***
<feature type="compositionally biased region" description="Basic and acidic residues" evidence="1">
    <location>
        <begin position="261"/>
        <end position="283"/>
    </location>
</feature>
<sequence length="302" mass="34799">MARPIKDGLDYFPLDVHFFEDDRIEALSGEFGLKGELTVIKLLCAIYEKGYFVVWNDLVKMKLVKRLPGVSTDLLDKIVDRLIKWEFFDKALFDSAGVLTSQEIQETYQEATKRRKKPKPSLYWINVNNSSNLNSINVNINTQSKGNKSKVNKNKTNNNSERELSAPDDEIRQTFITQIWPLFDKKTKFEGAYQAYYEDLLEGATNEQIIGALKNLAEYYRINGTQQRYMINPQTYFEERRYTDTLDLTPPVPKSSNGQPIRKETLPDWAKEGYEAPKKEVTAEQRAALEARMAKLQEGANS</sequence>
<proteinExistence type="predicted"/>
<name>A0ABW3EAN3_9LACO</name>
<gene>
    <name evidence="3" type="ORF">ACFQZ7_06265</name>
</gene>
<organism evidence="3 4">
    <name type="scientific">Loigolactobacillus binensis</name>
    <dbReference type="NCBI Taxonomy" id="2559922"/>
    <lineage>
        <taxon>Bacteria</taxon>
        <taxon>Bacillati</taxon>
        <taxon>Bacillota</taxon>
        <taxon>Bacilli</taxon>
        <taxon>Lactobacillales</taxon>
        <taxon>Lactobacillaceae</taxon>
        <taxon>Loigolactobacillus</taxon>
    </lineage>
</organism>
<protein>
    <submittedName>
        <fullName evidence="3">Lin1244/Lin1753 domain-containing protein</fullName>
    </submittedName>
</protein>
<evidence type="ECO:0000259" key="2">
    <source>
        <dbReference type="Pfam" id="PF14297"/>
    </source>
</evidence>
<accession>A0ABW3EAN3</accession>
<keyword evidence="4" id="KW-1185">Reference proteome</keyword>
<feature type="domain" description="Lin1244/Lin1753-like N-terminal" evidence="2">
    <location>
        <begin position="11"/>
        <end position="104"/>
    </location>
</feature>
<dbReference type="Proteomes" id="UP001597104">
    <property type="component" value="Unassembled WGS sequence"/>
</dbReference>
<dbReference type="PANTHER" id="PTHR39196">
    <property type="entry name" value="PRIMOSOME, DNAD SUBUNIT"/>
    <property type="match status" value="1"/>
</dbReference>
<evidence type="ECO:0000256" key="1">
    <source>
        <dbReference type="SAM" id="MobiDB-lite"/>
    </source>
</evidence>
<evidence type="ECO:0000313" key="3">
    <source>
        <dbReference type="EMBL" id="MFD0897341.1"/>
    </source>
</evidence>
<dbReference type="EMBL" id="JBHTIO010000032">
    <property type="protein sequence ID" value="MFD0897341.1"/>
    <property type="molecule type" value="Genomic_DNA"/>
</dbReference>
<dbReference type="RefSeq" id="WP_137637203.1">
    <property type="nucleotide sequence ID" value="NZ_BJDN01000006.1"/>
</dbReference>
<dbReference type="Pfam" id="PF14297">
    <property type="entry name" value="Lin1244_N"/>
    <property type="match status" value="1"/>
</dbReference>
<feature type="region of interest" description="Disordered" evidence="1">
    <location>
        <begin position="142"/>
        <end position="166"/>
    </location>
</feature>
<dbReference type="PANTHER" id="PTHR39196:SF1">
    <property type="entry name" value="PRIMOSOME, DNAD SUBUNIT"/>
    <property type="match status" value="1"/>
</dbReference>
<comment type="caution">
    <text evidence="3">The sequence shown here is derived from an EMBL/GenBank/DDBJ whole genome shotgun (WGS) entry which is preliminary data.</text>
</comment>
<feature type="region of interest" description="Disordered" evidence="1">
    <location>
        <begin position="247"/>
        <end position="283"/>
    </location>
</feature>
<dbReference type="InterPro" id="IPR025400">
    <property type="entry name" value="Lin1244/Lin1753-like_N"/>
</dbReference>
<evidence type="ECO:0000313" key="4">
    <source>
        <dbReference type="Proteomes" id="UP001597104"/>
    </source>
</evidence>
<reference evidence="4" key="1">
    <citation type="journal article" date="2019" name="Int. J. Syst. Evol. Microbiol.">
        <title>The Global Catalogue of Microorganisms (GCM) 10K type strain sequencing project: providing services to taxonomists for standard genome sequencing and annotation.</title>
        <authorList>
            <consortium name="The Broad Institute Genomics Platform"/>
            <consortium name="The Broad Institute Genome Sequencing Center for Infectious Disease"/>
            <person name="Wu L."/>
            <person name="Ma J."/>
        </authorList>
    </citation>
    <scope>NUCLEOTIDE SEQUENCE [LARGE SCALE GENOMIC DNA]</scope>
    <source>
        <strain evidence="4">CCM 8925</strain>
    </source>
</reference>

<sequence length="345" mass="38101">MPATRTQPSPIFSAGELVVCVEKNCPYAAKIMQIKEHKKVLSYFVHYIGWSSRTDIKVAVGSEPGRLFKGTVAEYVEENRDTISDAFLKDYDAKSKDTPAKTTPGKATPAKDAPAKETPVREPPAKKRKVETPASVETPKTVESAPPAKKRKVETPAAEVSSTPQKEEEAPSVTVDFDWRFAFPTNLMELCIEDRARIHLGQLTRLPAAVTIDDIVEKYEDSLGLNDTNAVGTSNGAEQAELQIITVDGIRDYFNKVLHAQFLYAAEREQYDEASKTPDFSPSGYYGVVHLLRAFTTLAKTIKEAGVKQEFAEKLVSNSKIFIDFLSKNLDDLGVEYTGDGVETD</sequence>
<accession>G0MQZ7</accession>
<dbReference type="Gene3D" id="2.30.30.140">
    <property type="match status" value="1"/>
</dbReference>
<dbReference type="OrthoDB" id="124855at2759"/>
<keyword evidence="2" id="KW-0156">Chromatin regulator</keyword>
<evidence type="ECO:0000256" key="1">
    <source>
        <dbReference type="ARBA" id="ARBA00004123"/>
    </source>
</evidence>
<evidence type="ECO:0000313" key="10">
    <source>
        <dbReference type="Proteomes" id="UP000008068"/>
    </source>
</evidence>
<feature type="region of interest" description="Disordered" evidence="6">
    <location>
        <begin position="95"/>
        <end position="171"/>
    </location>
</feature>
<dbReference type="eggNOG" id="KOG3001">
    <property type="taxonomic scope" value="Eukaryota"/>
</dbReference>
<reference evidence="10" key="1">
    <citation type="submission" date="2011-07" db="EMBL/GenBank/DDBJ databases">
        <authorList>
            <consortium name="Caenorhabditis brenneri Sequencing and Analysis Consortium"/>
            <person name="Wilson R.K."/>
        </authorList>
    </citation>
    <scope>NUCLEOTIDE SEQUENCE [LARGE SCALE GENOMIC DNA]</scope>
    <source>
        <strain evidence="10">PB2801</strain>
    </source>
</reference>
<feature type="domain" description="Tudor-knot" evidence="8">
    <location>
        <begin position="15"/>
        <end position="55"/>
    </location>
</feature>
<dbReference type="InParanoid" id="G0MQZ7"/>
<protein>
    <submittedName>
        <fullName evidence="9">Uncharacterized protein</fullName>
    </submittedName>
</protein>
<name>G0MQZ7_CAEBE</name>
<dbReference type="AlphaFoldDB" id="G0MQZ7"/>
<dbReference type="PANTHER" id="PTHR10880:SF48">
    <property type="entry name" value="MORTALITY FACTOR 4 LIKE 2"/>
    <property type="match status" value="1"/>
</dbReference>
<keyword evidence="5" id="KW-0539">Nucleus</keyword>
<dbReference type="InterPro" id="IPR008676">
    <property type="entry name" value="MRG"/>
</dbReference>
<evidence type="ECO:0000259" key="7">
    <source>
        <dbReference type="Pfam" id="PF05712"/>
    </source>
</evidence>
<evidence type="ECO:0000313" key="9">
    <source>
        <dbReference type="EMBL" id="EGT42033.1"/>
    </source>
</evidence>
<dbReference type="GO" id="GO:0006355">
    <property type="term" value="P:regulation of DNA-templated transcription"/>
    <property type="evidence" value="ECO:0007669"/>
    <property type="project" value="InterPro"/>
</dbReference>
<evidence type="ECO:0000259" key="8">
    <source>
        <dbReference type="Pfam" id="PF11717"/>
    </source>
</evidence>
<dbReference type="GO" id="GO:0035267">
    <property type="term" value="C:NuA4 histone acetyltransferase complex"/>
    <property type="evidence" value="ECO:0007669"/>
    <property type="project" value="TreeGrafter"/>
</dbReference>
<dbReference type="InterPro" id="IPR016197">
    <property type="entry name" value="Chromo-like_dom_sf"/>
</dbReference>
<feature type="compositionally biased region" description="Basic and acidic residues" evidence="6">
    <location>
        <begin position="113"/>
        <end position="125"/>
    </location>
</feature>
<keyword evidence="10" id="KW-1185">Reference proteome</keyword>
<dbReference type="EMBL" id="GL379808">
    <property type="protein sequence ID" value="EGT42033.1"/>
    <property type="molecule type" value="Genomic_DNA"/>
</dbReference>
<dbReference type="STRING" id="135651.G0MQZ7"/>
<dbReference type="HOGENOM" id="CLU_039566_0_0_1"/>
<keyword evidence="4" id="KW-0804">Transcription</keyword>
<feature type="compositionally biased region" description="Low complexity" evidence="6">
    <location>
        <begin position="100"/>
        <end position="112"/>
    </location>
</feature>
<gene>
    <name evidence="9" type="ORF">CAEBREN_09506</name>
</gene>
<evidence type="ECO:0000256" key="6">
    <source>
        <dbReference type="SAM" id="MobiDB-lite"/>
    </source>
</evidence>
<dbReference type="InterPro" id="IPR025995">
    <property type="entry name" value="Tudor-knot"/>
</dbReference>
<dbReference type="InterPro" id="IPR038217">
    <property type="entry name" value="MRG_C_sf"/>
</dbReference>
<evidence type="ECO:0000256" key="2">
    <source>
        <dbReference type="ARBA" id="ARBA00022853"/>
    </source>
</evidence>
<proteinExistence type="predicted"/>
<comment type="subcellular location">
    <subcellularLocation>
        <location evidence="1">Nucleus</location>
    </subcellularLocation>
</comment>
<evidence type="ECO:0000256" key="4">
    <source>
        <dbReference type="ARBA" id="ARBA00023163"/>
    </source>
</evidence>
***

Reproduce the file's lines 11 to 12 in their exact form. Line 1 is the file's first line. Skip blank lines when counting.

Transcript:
    <name evidence="3" type="ORF">ACFQZ7_06265</name>
</gene>